Chevrolet Silverado

Stolen Truck ‘Epidemic' Creates Problems for Owners and Buyers, Detective Says

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Gone in three minutes – that’s how fast thieves are able to steal one of the most popular vehicles in North Texas.

Police said criminals are targeting newer model GMC and Chevrolet pickup trucks, and authorities are having a hard time stopping the thefts.

For Valerie Kunkel, watching surveillance video of her truck being stolen was a shock.

During a late morning last year, surveillance cameras outside her Dallas office building recorded two people pulling up in a pickup and blocking her own 2018 Chevy Silverado.

Police said the video shows thieves remove the truck’s computer, disable its OnStar tracking system and replace it with their own computer. From the time the two thieves pull into the parking lot to the time they drive away with Kunkel’s truck, only three minutes passed.

“It should not be this easy to steal a vehicle,” Kunkel said. “No one should be able to walk up to your vehicle and within 2 minutes be pulling away when it has all these safety features.”

Det. Walter Clifton, with the North Texas Auto Theft Task Force, said for the last 18 months he’s seen a spike in stolen 2015 to 2020 GMC and Chevrolet trucks.

“It’s an epidemic,” Clifton said.

In the case of GMC and Chevrolet trucks, Clifton said thieves have figured out how to quickly replace the truck’s computer with their own, which makes it nearly impossible for the owner or police to track it.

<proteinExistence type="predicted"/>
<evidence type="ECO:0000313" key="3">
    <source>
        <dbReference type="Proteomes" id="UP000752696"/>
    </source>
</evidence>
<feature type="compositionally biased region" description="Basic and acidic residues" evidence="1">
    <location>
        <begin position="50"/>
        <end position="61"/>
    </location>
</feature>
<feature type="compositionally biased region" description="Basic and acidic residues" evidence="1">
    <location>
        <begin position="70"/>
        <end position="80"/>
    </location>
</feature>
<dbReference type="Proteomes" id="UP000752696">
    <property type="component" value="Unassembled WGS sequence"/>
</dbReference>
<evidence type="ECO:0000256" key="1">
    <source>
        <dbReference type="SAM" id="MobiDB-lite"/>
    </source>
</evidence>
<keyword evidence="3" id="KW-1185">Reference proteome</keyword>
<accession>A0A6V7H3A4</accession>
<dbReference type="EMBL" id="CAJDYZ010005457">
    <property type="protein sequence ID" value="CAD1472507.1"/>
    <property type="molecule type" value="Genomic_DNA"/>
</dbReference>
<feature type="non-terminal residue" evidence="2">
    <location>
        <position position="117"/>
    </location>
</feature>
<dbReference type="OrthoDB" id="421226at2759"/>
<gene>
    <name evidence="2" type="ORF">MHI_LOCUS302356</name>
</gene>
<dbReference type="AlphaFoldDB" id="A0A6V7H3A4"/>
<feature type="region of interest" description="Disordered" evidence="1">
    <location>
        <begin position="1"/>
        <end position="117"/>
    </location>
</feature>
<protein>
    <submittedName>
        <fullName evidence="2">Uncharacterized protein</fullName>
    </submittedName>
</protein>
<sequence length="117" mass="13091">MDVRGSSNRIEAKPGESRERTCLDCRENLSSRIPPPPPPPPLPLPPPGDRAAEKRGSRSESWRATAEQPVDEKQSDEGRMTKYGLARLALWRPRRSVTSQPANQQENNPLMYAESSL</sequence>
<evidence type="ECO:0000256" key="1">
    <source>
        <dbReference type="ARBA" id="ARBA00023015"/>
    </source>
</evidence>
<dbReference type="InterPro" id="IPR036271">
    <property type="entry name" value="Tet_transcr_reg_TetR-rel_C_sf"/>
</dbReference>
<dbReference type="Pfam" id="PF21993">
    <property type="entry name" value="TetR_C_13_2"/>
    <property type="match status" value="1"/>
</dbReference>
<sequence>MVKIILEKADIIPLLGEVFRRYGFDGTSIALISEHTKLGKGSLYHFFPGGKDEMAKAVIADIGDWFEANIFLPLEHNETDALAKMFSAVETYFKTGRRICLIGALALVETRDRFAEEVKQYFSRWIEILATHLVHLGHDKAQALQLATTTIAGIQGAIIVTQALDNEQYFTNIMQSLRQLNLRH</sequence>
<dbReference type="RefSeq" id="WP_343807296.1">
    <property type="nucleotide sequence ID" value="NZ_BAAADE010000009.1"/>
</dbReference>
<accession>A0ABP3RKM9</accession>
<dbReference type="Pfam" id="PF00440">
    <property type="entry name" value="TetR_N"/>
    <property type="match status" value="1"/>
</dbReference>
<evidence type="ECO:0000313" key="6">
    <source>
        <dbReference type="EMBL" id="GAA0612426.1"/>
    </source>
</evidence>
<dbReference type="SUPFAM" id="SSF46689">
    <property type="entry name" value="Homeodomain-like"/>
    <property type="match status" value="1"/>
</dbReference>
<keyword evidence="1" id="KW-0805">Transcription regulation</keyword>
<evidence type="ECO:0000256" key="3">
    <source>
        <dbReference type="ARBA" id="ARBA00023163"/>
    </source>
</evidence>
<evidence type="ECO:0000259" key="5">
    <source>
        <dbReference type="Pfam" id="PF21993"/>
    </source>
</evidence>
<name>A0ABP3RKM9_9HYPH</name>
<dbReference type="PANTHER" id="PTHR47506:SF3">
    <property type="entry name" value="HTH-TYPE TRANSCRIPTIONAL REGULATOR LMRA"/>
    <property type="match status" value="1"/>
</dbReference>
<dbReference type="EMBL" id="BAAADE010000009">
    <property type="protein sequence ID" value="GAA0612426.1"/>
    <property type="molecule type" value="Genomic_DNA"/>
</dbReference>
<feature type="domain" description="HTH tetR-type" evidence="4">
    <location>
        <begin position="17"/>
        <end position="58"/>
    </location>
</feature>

He showed NBC 5 video of a chop shop in Dallas County he recently uncovered. The yard was filled with $400,000 worth of stripped down trucks, including some that were stolen that morning, according to Clifton.

Clifton said thieves could fetch top dollar for the truck’s individual parts, or are successful reselling the truck with a fake title to an unassuming buyer.

He said by the time the buyer realizes they’re in possession of a stolen vehicle, they’ve lost thousands of dollars and there’s no way to find the crook who sold it to them.

“These online sellers are all fictitious, so we don’t know who we’re looking for,” Clifton said.

That’s likely what happened to Valerie Kunkel’s 2018 Chevy Silverado. Police never recovered her stolen vehicle.

“It’s really hard when you work really hard to have nice things, to pay your bills and to see someone just come and take it, it’s a horrible feeling,” Kunkel said.

The North Texas Auto Theft Task Force suggested installing a secondary anti-theft device and to never keep any valuables in your car, as insurance often will not cover stolen items inside a vehicle.

To crack down on stolen vehicles being sold, Clifton stressed to be wary of “great deals” offered on sites like craigslist, Facebook Marketplace, OfferUp and others.

And if someone is thinking of buying a car from an individual seller, call the North Texas Auto Theft Task Force and ask them to check out the VIN number and title before purchasing the vehicle. Clifton said it could prevent a buyer from purchasing a stolen car and could lead to someone else recovering their vehicle.

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